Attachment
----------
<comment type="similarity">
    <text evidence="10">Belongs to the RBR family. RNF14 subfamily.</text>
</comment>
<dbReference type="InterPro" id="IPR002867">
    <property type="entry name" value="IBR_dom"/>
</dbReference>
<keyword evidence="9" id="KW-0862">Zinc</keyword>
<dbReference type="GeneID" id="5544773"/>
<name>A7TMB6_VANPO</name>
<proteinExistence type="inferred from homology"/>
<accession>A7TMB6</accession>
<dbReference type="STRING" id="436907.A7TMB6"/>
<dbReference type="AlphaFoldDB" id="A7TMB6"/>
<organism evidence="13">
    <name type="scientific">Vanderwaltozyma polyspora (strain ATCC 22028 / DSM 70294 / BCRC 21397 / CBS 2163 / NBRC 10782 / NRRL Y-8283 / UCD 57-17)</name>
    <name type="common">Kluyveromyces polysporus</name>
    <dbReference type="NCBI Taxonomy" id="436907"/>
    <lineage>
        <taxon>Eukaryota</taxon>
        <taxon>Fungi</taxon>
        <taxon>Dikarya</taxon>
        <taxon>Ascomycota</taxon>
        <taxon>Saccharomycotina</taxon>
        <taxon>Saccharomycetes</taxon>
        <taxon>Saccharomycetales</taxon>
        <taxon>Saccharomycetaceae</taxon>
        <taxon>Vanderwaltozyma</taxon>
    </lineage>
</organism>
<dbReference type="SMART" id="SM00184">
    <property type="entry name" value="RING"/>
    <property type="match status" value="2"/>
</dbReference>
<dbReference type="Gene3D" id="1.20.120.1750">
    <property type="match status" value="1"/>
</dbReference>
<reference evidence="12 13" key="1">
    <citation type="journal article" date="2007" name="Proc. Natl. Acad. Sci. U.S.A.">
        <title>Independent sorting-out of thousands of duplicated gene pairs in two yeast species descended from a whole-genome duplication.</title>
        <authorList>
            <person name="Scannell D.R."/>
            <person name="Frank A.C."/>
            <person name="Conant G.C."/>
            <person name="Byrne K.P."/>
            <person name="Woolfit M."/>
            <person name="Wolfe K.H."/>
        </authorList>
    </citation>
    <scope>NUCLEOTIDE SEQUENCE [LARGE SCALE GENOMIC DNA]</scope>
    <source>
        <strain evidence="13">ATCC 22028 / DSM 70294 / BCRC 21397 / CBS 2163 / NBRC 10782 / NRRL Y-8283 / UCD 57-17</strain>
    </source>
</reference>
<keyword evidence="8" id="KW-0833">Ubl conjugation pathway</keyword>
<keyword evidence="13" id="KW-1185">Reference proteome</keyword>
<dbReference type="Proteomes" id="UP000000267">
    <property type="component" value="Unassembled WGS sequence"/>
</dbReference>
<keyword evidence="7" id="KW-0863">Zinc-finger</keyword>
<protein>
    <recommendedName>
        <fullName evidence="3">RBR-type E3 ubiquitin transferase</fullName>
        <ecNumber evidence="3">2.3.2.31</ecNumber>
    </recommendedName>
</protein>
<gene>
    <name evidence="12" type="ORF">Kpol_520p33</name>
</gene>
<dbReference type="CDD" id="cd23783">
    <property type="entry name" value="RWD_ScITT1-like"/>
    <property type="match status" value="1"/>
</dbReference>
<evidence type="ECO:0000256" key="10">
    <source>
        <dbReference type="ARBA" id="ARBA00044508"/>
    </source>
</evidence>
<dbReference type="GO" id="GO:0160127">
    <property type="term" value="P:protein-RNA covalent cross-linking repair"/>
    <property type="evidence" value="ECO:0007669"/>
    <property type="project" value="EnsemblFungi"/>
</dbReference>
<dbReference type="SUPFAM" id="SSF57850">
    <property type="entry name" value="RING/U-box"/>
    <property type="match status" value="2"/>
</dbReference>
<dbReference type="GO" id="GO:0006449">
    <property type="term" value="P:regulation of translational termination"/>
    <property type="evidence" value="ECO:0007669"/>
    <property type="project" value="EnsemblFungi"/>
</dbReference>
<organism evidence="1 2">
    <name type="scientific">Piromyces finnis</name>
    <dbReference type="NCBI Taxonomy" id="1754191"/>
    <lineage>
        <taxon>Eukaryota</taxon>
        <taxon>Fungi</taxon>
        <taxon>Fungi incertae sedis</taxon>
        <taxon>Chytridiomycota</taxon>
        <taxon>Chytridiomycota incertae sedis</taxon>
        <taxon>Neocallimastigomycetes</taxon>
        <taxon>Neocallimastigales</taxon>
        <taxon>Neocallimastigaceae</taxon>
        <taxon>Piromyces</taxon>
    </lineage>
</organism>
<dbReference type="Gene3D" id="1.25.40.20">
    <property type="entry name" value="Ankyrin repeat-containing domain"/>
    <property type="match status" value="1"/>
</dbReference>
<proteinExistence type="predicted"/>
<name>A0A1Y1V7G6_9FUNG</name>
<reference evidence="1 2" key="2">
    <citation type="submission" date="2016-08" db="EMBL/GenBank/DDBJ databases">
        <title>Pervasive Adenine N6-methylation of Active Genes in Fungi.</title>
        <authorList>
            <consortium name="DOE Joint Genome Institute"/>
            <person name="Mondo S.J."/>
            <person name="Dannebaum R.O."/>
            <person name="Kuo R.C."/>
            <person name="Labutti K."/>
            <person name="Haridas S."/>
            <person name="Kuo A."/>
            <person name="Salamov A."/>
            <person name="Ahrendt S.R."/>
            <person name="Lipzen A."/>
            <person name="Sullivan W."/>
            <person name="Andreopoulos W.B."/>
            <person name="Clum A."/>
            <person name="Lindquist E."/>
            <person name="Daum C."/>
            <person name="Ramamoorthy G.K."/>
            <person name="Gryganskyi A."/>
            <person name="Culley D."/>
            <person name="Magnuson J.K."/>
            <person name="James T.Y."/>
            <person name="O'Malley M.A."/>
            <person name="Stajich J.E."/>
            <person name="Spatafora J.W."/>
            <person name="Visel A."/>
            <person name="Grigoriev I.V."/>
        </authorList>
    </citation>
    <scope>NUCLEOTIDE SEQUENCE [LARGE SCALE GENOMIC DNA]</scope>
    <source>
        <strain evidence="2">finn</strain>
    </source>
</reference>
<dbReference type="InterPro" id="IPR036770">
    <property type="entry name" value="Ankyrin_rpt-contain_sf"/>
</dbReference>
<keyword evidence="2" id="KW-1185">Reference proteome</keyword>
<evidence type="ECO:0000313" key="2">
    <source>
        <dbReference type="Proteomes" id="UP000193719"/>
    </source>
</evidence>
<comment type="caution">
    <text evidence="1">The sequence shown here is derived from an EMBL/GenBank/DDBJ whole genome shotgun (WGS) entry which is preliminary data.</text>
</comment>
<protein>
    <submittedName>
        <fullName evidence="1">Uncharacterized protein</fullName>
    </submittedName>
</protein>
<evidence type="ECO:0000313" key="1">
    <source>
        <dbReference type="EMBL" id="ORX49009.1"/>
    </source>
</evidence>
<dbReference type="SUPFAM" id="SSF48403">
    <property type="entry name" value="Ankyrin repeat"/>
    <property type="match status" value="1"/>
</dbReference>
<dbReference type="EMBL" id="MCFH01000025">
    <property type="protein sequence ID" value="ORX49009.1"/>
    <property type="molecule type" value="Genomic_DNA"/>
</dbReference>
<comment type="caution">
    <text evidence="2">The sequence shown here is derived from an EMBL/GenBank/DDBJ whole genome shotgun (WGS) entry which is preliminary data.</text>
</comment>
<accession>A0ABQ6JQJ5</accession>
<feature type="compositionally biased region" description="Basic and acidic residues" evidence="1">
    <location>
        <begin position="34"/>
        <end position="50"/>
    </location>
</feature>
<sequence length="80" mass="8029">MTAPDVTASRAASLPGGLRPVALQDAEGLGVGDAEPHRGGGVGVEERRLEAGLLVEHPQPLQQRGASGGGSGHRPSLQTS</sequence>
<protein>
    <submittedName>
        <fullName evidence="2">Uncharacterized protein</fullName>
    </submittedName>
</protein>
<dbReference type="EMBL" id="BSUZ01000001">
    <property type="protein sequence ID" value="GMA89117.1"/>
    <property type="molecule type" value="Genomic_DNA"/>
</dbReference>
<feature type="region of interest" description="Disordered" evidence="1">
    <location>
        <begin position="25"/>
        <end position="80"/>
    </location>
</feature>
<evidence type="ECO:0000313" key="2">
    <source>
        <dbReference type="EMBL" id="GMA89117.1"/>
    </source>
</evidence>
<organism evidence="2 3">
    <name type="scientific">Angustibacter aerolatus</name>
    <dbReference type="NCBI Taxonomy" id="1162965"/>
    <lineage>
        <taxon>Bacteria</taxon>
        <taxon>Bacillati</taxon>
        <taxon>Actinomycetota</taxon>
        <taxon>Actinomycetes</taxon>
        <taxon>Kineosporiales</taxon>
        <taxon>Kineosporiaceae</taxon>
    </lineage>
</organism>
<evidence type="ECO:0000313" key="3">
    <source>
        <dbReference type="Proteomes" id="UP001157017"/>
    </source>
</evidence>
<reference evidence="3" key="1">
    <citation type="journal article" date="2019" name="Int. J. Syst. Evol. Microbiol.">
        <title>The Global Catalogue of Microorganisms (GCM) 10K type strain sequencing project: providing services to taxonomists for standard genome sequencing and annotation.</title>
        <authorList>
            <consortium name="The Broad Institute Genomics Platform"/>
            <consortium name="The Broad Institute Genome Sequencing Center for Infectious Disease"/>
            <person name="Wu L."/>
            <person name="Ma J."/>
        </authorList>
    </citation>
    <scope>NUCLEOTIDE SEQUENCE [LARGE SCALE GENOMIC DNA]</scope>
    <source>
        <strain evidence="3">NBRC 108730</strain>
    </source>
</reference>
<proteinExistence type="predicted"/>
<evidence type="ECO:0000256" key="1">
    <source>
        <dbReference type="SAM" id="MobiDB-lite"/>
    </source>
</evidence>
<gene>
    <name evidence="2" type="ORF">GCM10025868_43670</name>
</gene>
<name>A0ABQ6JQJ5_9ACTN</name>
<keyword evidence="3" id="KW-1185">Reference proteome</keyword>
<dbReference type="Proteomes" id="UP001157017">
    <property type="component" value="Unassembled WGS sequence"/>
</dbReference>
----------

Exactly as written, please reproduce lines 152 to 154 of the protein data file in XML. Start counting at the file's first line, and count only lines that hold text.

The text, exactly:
<keyword evidence="2" id="KW-1185">Reference proteome</keyword>
<evidence type="ECO:0000313" key="2">
    <source>